MDUDUZI LUTHULI: I think one of the main things is just being open and honest and what I mean by that is before the clients even invest with you, make them aware that there is this law and there’s nothing I can do about it, I didn’t make the law. So unlike a discretionary investment, where your strategy would look vastly different to what we can do for you in a retirement annuity, just make them aware of the restrictions and the limitations of your powers in terms of affecting that. But also don’t use that as a crutch, because again the client is paying you a fee because you have told the client that you are an expert and as an expert you add some form of value. So the onus is still on you to be able to look at this underperforming market and say that ‘I still feel that in structuring your portfolio in such a manner in the long term ….’ – and unfortunately we have to keep pushing that mantra because it’s definitely not going to be in the short term -‘…in the long term you will get a good return’, whatever the definition of that may be for each person.
I think it also comes down to one of the things I always try to make my clients understand: if you are investing then invest.
What I mean by that is if you open an investment account it should never be for a three-year term or a five-year term or a ten-year term or whatever – it is forever. If you are investing this is a lifelong pursuit and your pursuit is to have this account where you’re allocating capital and if you have a good advisor their job is to grow that capital in terms of compounded interest.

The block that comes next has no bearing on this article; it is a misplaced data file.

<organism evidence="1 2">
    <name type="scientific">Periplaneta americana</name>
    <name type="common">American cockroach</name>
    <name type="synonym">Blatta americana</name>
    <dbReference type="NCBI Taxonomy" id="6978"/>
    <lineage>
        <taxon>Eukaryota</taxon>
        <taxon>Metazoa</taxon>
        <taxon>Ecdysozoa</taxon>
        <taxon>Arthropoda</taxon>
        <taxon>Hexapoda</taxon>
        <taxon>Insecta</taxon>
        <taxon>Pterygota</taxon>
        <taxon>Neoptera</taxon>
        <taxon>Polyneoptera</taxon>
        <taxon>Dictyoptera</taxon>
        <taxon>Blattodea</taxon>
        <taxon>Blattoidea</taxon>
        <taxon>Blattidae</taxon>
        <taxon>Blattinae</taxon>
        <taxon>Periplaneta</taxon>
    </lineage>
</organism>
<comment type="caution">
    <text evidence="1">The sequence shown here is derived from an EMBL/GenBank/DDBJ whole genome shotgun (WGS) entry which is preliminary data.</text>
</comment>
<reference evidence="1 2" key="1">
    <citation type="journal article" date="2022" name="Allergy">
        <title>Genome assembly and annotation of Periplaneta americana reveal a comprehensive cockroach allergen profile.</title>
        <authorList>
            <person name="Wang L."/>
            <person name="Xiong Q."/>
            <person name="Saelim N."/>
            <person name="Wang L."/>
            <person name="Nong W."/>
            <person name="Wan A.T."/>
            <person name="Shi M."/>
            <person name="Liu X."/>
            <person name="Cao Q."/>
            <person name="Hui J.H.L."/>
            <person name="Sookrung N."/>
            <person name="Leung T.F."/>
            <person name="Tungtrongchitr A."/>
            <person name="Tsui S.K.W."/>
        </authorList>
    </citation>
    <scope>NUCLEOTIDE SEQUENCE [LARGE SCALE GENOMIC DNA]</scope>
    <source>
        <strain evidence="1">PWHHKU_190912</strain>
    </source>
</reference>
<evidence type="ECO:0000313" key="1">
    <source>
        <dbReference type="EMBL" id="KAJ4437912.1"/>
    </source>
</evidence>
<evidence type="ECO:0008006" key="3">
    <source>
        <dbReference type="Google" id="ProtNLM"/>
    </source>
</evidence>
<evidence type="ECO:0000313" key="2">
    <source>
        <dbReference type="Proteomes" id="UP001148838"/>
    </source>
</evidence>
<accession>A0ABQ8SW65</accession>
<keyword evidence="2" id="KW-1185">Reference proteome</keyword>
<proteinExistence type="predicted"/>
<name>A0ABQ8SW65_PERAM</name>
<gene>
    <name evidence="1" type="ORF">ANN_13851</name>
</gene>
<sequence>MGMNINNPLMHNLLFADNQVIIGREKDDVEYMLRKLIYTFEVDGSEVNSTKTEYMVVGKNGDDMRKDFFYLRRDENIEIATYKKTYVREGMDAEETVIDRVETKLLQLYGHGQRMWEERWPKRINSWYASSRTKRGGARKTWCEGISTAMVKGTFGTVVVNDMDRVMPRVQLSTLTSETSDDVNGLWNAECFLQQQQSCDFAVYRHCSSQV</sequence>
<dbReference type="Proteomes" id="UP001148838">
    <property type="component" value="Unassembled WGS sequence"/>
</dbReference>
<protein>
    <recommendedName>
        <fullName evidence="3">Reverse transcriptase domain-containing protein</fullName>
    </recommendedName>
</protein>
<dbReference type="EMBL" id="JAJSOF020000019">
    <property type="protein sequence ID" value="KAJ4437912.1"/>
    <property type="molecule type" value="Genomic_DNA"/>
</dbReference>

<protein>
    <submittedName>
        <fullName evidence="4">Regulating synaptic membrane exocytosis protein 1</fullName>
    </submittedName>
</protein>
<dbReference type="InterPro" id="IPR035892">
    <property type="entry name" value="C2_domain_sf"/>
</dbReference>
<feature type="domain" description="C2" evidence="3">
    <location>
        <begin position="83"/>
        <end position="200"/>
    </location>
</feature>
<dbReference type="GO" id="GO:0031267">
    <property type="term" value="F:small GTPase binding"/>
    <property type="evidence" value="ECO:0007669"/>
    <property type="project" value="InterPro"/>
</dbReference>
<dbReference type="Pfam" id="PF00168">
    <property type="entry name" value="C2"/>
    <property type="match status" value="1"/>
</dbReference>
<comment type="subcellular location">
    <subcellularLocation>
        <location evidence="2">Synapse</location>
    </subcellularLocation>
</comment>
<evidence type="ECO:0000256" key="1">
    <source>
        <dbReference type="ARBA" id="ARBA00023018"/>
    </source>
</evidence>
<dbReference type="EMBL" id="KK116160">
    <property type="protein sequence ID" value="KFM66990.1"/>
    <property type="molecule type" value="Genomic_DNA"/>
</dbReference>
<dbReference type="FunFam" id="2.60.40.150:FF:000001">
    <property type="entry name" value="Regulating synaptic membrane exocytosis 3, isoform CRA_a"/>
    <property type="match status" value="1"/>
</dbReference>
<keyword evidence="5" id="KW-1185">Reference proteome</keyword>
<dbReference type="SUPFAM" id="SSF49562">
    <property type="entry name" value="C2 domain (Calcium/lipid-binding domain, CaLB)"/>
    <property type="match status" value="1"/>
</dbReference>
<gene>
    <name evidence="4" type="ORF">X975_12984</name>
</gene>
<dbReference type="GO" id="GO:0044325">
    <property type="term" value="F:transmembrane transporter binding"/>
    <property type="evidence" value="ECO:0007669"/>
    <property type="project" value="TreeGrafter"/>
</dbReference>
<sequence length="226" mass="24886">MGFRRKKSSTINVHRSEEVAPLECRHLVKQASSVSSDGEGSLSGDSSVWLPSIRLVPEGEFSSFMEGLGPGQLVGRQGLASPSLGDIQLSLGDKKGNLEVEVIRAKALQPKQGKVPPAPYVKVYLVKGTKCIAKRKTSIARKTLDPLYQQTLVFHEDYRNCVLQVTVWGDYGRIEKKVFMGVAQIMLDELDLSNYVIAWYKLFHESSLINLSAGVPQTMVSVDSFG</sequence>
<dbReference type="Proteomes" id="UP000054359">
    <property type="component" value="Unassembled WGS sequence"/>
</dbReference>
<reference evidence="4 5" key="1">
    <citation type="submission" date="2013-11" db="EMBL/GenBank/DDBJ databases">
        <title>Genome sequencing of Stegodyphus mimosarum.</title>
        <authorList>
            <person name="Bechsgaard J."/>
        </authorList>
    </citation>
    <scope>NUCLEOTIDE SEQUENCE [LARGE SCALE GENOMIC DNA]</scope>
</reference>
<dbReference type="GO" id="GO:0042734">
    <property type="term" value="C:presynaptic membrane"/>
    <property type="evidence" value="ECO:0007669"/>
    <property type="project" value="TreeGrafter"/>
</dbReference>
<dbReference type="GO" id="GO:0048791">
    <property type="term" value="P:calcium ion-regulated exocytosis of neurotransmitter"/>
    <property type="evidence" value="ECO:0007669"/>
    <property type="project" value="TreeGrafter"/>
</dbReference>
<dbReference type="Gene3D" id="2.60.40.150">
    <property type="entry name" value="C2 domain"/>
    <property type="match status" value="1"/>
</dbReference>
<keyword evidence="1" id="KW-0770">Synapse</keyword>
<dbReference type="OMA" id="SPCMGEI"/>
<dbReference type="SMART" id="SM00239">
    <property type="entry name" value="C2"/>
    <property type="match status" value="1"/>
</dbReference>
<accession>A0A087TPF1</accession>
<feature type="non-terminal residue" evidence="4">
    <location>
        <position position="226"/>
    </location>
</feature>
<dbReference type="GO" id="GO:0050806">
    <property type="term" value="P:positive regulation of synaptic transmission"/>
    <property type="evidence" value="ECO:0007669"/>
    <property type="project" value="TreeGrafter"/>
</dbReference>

But have the mentality that the capital that you allocate to this portfolio is no longer yours – in fact, it’s for future generations – but that what you can derive out of this portfolio is a sustainable passive income if your advisor does a good job. Then if you have that mentality that your investment term is indefinite and this is something that I will be doing for the rest of my life, then market crashes, poor market performance where you have these… – because it happens and there’s nothing you can do about it – sort of become not a moot point but a secondary point, because you realise that it’s fine because my investment term is 50, 60 years or until I pass away. We will get through this because as much as a market is underperforming is this the end of the market? No.
Just like in a market crash, people lose money simply because they react emotionally and they are polite. What I mean by that is if you have a good portfolio, meaning the companies that make up your portfolio, [ask yourself] are the fundamentals still the same, will this company make it through this? Yes. Then what’s the fuss? Yes, you’re looking at the rand amount: yesterday my portfolio was R100 000, today it’s R50 000, [and you wonder] what’s happening? Don’t worry. In a market crash don’t look at the rand amount, look at the units. …The shares you’re holding, the companies, because that’s what you are as an investor, you are a shareholder in a company, do you still believe that this company will survive this correction, this crash?
Constructing a resilient portfolio
RYK VAN NIEKERK: But very few clients will be happy and appreciate those comments if their portfolio goes from R100 000 to R50 000. They would like action to try and rectify their situation or expect action to reduce the downside if there is a correction. Obviously there is some education involved but that is a very, very interesting scenario.